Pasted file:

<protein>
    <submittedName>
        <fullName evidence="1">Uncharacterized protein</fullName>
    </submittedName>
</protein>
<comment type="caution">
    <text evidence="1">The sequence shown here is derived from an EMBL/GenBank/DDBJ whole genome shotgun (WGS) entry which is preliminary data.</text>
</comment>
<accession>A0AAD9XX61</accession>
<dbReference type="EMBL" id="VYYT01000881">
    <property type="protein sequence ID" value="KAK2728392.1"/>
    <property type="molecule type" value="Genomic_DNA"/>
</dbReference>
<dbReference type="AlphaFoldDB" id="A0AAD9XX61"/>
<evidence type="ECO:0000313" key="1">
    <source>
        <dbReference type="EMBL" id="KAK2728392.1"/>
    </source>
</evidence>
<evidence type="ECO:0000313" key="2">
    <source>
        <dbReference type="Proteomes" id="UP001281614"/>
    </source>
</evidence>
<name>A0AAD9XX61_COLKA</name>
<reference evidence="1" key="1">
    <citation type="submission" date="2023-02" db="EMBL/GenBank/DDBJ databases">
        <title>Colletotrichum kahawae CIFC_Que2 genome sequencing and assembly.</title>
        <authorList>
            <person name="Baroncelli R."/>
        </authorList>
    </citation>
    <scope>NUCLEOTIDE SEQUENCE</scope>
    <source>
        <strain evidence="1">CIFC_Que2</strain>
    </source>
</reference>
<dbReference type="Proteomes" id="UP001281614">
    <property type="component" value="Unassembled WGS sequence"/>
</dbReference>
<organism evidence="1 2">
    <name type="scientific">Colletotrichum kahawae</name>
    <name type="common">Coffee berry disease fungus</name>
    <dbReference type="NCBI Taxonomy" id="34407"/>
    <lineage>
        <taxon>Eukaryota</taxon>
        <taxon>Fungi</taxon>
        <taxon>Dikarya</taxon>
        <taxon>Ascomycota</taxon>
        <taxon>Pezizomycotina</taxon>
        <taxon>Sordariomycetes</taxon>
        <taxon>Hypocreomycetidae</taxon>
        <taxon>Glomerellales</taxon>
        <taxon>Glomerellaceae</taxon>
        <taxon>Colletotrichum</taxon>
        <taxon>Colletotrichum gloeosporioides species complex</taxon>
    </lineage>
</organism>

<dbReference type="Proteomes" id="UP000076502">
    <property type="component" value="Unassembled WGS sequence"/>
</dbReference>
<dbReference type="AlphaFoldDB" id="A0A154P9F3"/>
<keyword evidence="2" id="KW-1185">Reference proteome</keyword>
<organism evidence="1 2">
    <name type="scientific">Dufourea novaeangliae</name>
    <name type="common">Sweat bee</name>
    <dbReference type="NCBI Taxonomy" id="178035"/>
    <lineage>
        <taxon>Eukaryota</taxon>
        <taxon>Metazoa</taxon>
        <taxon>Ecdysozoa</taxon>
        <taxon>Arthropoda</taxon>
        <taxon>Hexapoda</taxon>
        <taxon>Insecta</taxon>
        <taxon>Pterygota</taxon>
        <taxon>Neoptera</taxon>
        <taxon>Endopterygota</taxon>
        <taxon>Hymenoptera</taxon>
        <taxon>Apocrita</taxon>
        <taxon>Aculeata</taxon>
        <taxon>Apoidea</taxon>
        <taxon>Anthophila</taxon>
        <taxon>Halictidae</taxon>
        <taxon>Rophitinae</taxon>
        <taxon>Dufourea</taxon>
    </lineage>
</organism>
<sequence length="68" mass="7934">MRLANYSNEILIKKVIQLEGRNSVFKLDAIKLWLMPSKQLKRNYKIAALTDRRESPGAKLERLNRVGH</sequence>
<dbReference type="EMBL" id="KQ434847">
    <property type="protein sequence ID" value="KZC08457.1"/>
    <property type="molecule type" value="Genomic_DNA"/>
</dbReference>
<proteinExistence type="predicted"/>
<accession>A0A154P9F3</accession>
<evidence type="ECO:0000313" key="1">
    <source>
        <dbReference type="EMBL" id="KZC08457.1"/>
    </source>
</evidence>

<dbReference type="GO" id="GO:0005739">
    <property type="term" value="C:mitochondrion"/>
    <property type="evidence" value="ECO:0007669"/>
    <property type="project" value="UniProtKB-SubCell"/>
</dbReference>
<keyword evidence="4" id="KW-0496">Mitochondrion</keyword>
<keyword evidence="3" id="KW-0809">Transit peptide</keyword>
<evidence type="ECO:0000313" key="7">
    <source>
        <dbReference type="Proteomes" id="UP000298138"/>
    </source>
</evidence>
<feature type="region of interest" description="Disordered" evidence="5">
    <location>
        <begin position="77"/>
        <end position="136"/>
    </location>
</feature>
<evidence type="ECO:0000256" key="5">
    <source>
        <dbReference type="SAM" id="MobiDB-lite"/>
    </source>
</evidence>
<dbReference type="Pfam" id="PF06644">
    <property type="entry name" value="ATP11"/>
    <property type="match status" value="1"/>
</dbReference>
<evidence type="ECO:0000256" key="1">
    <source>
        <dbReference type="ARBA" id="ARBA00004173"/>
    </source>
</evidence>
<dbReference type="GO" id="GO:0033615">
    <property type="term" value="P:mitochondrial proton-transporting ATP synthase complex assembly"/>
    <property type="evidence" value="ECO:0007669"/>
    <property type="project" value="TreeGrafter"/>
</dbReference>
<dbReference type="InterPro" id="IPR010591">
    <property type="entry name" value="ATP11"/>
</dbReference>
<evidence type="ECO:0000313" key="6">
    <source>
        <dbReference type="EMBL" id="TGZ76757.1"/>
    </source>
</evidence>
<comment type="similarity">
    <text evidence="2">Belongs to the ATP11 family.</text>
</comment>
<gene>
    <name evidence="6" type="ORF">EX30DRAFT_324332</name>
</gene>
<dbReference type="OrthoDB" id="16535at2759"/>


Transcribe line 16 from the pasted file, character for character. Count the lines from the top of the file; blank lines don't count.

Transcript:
    <source>